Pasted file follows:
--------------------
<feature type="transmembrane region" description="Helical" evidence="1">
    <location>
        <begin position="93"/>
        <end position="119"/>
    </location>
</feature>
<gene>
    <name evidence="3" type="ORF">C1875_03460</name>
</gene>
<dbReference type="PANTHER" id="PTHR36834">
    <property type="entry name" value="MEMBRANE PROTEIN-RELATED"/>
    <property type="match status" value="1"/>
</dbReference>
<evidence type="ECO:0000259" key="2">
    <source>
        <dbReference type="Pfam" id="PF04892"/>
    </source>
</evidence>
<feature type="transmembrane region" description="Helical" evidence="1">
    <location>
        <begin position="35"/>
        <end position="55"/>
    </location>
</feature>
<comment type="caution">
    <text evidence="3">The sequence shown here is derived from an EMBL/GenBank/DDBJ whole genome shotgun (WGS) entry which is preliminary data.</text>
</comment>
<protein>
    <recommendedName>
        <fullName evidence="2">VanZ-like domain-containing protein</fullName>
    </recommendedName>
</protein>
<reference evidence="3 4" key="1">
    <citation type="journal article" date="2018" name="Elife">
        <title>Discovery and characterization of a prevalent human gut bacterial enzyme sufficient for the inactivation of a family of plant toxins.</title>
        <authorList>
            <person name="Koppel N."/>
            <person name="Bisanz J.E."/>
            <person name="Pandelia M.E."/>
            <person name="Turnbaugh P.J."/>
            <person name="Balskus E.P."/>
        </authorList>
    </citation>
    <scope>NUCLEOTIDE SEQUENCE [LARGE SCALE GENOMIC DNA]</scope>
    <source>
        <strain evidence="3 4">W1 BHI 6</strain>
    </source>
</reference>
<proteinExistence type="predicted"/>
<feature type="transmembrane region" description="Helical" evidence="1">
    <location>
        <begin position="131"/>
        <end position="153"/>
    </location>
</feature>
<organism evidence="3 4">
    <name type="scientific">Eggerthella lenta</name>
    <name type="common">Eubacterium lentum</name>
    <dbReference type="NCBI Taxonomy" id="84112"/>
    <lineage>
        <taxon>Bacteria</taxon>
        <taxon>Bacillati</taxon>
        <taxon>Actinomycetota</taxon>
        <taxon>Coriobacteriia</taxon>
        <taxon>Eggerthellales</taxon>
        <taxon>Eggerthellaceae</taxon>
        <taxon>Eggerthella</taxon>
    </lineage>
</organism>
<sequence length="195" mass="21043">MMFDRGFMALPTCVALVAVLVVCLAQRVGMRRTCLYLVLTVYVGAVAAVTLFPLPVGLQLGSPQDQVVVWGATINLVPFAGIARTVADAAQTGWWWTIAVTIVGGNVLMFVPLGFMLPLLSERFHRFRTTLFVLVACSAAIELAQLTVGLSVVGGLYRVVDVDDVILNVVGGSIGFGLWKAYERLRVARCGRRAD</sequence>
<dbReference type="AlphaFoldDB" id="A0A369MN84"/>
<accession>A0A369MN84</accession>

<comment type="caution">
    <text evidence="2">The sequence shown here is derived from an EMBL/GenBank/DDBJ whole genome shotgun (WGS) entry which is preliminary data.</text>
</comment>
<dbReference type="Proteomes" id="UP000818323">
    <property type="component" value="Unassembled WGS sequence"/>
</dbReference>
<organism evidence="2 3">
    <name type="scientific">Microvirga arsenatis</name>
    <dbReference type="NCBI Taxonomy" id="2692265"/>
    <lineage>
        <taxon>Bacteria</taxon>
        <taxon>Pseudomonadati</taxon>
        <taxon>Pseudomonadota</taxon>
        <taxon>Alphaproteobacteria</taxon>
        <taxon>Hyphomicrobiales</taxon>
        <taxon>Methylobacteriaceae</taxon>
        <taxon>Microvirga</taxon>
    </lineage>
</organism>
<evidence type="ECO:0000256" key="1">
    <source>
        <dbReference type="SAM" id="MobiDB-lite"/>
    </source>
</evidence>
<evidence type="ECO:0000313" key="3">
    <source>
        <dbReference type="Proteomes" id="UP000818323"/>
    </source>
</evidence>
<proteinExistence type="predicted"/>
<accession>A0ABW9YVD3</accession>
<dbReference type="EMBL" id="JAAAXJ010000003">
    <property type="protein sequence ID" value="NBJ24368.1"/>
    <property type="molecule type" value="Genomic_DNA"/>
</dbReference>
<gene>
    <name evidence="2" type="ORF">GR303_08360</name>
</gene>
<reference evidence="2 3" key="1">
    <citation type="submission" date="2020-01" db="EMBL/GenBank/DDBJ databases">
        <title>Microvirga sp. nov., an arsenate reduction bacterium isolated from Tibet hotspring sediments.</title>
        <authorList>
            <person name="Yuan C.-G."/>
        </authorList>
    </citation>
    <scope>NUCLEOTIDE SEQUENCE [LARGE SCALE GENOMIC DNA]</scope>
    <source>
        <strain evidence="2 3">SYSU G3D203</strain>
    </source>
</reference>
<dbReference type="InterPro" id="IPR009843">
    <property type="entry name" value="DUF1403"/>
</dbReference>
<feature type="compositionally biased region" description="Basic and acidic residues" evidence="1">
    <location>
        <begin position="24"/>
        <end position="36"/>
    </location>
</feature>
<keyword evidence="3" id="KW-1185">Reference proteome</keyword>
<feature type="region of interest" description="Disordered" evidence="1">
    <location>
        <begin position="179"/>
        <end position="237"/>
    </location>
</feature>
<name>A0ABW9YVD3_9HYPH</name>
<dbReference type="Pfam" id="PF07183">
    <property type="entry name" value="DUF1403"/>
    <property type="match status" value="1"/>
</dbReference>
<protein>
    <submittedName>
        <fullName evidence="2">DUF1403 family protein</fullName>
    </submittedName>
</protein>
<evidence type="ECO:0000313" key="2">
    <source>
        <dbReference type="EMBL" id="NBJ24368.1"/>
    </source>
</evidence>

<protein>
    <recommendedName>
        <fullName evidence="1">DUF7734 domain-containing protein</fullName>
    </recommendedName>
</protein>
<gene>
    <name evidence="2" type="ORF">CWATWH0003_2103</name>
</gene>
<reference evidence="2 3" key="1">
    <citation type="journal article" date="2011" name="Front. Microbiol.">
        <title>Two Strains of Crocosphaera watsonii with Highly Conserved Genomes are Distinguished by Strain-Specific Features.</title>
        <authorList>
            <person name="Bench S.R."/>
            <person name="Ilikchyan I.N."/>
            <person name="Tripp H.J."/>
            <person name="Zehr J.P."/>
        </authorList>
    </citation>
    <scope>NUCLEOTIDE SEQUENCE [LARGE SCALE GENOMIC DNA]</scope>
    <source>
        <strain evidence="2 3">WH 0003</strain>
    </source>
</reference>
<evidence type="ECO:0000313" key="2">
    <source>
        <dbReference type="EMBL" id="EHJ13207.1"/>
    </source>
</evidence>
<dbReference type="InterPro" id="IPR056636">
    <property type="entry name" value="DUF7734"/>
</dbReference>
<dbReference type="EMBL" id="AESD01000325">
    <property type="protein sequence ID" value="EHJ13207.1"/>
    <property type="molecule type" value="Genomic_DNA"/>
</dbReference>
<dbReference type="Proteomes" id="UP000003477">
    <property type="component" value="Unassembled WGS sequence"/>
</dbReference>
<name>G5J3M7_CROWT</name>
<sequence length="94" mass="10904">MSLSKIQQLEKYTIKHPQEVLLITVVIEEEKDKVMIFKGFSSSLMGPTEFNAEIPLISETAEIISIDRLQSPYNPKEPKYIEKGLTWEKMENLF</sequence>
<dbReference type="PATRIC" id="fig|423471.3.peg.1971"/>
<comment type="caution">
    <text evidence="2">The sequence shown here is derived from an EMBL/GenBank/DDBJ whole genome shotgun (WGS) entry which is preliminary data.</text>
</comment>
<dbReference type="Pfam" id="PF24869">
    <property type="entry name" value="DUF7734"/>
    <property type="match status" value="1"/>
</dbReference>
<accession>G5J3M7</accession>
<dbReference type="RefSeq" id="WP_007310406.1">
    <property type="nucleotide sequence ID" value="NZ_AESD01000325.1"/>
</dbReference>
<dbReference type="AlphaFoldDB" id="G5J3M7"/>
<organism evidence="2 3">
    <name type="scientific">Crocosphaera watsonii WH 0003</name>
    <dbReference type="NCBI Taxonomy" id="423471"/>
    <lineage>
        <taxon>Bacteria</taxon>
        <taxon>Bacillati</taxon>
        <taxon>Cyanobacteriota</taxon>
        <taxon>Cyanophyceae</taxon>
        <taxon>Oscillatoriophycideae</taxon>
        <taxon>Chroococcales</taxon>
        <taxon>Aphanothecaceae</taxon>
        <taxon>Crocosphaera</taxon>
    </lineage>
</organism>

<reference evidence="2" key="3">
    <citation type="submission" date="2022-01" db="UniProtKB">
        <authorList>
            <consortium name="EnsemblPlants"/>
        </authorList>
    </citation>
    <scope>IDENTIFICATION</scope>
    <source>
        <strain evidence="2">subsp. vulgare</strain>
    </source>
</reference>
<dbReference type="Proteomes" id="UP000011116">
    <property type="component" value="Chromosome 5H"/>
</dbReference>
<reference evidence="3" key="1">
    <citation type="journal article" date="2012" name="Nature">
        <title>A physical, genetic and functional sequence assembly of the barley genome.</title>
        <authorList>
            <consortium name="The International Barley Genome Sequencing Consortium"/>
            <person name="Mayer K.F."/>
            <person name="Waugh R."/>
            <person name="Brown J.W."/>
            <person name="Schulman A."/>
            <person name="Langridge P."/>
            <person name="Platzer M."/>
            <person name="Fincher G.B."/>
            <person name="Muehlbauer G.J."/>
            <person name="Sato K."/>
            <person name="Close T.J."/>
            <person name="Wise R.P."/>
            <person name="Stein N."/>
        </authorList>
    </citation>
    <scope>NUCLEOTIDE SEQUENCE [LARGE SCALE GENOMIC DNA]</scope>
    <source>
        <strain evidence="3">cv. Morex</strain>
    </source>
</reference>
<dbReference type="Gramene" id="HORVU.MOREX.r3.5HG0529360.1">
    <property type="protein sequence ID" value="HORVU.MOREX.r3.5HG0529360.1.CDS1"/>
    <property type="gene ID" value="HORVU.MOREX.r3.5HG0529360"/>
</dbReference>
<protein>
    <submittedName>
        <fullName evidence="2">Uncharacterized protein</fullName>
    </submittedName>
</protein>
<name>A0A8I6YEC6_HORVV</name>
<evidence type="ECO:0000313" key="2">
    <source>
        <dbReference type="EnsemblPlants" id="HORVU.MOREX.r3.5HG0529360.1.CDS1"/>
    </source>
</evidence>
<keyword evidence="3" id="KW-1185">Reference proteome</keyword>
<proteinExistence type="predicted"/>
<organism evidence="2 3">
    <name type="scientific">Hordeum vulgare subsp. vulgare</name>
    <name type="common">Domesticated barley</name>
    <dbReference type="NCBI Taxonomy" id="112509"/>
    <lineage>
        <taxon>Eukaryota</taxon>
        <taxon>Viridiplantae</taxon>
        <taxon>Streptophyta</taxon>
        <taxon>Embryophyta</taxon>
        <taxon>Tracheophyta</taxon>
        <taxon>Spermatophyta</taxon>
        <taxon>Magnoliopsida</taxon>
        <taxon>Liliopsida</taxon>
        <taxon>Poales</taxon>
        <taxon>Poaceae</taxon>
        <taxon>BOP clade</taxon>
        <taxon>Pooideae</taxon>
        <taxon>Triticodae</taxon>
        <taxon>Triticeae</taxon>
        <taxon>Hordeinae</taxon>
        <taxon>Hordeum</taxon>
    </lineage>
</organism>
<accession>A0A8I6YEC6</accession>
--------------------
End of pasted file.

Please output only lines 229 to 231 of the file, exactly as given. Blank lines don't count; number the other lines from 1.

        <strain evidence="2">subsp. vulgare</strain>
    </source>
</reference>